HTTP 1.1

HTTP 1.1 is the latest version of Hypertext Transfer Protocol (HTTP), the World Wide Web application protocol that runs on top of the Internet's TCP/IP suite of protocols.

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HTTP 1.1 is the latest version of Hypertext Transfer Protocol (HTTP), the World Wide Web application protocol that runs on top of the Internet's TCP/IP suite of protocols. HTTP 1.1 provides faster delivery of Web pages than the original HTTP and reduces Web traffic. Developed by a committee of the Internet Engineering Task Force (IETF) that includes the Web's chief creator Tim Berners-Lee, HTTP 1.1 is supported by the latest Web servers and browsers.

Here's a summary of how HTTP 1.1 makes information flow faster:

  • Instead of opening and closing a connection for each application request, HTTP 1.1 provides a persistent connection that allows multiple requests to be batched or pipelined to an output buffer . The underlying Transmission Control Protocol layer can put multiple requests (and responses to requests) into one TCP segment that gets forwarded to the Internet Protocol layer for packet transmission. Because the number of connection and disconnection requests for a sequence of "get a file" requests is reduced, fewer packets need to flow across the Internet. Since requests are pipelined, TCP segments are more efficient. The overall result is less Internet traffic and faster performance for the user. Persistent connection is similar to Netscape's HTTP 1.0 extension called KeepAlive, but provides better handling of requests that go through proxy servers.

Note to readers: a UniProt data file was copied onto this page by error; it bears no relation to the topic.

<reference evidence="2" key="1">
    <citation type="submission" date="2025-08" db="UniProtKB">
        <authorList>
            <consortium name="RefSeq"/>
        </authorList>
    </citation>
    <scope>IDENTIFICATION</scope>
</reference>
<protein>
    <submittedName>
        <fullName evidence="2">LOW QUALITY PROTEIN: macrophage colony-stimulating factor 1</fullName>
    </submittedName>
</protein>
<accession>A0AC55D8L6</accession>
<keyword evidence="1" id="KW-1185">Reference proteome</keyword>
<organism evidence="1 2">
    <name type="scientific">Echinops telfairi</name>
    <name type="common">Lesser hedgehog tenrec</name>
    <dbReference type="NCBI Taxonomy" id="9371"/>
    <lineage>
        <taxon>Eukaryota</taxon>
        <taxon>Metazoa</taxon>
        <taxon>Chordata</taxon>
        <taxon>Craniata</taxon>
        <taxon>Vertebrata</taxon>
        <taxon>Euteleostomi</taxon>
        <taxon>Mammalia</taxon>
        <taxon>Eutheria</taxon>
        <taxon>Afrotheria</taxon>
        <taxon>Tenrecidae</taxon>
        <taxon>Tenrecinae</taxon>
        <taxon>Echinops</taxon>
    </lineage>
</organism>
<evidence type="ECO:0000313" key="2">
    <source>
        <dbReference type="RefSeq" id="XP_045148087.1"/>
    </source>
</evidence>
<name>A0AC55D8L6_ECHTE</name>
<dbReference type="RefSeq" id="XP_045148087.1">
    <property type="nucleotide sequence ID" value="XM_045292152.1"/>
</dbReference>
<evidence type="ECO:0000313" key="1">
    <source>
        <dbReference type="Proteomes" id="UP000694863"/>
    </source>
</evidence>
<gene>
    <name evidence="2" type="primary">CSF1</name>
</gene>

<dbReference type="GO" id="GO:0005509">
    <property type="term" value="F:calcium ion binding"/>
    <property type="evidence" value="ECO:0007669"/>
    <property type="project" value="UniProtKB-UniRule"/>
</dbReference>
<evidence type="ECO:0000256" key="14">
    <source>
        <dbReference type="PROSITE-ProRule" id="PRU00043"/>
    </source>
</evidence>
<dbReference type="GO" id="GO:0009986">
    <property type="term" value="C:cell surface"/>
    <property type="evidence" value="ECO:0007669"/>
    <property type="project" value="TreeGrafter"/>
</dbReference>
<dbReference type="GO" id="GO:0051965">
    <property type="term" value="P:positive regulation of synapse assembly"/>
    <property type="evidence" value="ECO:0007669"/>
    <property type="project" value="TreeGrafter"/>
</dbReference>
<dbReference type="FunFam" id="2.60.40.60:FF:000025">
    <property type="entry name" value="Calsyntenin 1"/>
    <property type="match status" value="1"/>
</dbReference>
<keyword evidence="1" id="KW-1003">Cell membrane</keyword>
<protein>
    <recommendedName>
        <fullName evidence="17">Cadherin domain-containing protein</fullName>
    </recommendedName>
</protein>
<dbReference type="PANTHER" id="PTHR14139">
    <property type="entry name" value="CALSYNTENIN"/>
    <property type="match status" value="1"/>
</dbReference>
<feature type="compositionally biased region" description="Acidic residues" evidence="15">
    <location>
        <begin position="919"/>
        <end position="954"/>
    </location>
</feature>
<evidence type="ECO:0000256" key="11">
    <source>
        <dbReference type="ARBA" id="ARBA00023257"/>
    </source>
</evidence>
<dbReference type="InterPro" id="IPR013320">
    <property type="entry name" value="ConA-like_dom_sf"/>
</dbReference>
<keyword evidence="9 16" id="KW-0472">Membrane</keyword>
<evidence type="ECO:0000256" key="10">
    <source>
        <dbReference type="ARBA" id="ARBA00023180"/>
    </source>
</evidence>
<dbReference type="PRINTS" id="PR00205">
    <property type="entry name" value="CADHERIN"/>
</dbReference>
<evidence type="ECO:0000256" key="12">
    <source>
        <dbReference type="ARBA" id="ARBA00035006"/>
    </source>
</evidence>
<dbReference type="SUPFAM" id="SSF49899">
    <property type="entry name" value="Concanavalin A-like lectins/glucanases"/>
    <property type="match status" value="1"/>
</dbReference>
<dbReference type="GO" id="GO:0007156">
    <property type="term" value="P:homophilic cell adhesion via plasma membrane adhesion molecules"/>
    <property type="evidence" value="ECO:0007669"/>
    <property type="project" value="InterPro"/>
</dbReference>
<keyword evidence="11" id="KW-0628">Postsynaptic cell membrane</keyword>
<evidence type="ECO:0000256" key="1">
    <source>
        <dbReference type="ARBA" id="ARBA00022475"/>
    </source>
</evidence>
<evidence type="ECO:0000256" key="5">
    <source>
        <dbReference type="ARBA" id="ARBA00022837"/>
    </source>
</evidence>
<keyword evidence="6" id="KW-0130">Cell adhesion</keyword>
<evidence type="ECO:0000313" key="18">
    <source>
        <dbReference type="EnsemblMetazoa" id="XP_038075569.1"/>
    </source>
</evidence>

• When a browser supporting HTTP 1.1 indicates it can decompress HTML files, a server will compress them for transport across the Internet, providing a substantial aggregate savings in the amount of data that has to be transmitted. (Image files are already in a compressed format so this improvement applies only to HTML and other non-image data types.)

In addition to persistent connections and other performance improvements, HTTP 1.1 also provides the ability to have multiple domain names share the same Internet address (IP address). This simplifies processing for Web servers that host a number of Web sites in what is sometimes called virtual hosting.

This was first published in September 2005

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